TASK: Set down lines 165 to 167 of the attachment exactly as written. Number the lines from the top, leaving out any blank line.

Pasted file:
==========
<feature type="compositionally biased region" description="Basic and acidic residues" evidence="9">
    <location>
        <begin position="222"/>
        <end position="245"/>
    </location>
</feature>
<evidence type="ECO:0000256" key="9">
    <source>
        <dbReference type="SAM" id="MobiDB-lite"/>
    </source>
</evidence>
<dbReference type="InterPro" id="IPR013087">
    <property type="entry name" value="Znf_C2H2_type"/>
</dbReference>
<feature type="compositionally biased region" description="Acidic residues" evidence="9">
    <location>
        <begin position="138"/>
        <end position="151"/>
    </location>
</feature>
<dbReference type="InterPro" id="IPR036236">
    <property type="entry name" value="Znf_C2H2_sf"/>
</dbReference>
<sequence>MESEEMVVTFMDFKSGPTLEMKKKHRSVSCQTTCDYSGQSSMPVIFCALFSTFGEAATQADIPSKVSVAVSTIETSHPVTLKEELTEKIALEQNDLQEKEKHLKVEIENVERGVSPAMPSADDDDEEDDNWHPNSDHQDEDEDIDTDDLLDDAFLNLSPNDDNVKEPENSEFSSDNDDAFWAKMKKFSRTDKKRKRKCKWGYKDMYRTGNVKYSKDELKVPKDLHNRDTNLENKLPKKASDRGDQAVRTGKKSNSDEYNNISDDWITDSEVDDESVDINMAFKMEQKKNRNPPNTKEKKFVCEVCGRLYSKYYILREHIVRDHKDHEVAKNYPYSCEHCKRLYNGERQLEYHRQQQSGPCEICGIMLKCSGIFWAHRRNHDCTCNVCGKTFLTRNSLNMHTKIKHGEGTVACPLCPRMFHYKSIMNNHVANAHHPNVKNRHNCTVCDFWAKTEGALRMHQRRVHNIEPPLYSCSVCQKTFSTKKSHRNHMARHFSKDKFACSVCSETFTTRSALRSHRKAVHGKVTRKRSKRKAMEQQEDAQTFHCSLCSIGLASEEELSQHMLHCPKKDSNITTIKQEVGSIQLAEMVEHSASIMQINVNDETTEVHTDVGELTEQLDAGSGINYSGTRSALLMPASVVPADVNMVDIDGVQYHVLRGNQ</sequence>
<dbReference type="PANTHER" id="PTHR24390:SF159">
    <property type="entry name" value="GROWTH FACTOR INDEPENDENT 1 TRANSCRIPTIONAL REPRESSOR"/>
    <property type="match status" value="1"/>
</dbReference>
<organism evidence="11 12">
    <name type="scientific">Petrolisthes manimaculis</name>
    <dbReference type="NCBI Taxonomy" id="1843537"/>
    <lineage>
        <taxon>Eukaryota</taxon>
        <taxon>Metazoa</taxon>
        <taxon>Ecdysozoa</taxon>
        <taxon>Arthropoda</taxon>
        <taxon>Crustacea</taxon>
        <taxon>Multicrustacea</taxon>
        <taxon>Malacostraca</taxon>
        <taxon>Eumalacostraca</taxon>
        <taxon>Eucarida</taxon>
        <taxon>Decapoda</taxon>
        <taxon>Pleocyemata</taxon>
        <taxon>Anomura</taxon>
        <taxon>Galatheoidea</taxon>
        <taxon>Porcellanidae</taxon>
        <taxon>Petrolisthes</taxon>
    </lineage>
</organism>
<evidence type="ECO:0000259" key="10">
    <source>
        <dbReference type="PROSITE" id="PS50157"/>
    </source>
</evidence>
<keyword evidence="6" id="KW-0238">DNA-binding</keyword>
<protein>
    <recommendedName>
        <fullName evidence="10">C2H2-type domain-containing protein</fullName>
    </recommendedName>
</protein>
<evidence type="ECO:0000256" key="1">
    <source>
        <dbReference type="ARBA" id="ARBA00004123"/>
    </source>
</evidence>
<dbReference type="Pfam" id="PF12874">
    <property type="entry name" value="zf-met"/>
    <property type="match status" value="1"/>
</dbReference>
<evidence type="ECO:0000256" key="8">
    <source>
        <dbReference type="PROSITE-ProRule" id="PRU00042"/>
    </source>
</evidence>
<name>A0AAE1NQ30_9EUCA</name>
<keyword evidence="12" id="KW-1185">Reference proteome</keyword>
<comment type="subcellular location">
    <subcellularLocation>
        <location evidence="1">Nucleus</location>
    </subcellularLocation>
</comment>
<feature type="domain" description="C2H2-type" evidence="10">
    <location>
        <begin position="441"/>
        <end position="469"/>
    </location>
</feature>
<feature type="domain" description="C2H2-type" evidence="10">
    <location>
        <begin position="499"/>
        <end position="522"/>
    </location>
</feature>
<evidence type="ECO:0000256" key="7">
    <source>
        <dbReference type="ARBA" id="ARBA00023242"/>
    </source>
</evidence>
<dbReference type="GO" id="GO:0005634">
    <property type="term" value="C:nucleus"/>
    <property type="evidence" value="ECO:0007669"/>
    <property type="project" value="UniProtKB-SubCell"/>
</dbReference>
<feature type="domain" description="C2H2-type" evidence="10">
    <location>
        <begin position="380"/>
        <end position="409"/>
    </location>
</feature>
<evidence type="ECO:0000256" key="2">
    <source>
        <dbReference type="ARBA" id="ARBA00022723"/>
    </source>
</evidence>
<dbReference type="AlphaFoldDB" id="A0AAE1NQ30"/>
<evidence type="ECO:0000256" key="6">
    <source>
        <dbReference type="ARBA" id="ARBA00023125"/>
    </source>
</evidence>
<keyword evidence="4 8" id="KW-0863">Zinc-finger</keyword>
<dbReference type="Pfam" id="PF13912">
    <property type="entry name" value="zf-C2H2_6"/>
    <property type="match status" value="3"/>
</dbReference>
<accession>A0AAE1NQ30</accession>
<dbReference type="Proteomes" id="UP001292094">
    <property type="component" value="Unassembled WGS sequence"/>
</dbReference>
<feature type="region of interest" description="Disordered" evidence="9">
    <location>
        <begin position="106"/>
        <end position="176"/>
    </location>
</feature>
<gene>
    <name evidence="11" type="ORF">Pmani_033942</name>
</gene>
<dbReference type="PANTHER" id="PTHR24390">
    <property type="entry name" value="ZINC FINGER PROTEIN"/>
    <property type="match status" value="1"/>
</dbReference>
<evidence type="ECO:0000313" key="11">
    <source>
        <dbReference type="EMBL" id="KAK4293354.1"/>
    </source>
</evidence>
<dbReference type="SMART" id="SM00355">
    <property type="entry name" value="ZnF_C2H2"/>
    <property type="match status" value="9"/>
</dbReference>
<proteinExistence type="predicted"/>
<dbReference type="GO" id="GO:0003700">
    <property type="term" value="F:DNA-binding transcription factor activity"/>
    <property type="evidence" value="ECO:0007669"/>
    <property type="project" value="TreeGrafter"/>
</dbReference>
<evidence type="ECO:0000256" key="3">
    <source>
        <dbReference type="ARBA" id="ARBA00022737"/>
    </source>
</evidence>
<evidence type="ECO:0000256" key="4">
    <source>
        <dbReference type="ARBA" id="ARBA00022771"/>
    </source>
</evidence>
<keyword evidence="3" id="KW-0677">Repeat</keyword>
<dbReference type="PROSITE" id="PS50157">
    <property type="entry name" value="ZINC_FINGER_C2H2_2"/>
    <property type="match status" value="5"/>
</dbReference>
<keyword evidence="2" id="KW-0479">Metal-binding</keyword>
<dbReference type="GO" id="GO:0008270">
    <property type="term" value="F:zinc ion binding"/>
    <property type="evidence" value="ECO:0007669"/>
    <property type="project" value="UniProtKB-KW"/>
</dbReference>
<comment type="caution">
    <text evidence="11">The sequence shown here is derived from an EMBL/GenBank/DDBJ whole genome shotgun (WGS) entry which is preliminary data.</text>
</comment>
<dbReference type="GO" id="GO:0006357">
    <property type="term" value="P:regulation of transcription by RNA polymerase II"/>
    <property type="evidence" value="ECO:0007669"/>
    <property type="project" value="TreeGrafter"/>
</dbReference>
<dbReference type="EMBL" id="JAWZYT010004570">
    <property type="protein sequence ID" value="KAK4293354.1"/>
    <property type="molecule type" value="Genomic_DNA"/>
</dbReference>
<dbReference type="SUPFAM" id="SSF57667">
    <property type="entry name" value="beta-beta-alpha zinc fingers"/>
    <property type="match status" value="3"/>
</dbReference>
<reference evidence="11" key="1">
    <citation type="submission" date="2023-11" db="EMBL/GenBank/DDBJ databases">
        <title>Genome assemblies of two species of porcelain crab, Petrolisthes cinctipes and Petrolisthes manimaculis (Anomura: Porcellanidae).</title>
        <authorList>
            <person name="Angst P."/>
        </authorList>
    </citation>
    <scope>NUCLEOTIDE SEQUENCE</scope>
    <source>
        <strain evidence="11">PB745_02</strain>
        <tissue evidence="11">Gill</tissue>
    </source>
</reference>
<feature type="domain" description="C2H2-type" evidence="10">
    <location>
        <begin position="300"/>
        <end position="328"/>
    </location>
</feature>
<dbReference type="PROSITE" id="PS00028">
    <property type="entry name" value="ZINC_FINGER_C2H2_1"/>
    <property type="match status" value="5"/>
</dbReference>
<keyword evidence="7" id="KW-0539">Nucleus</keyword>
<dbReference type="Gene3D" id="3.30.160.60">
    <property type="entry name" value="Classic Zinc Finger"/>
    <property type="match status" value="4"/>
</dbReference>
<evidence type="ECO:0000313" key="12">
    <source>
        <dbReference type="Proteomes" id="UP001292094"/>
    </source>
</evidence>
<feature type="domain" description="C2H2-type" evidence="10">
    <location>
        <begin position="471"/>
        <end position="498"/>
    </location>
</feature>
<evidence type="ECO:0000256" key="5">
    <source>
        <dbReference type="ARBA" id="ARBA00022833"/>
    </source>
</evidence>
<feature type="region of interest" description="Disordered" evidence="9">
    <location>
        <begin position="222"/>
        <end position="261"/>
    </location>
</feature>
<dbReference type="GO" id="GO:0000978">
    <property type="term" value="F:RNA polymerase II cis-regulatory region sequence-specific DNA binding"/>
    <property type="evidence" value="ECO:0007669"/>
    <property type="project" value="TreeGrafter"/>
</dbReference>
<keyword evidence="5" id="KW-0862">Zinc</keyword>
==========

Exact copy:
        <dbReference type="ARBA" id="ARBA00022771"/>
    </source>
</evidence>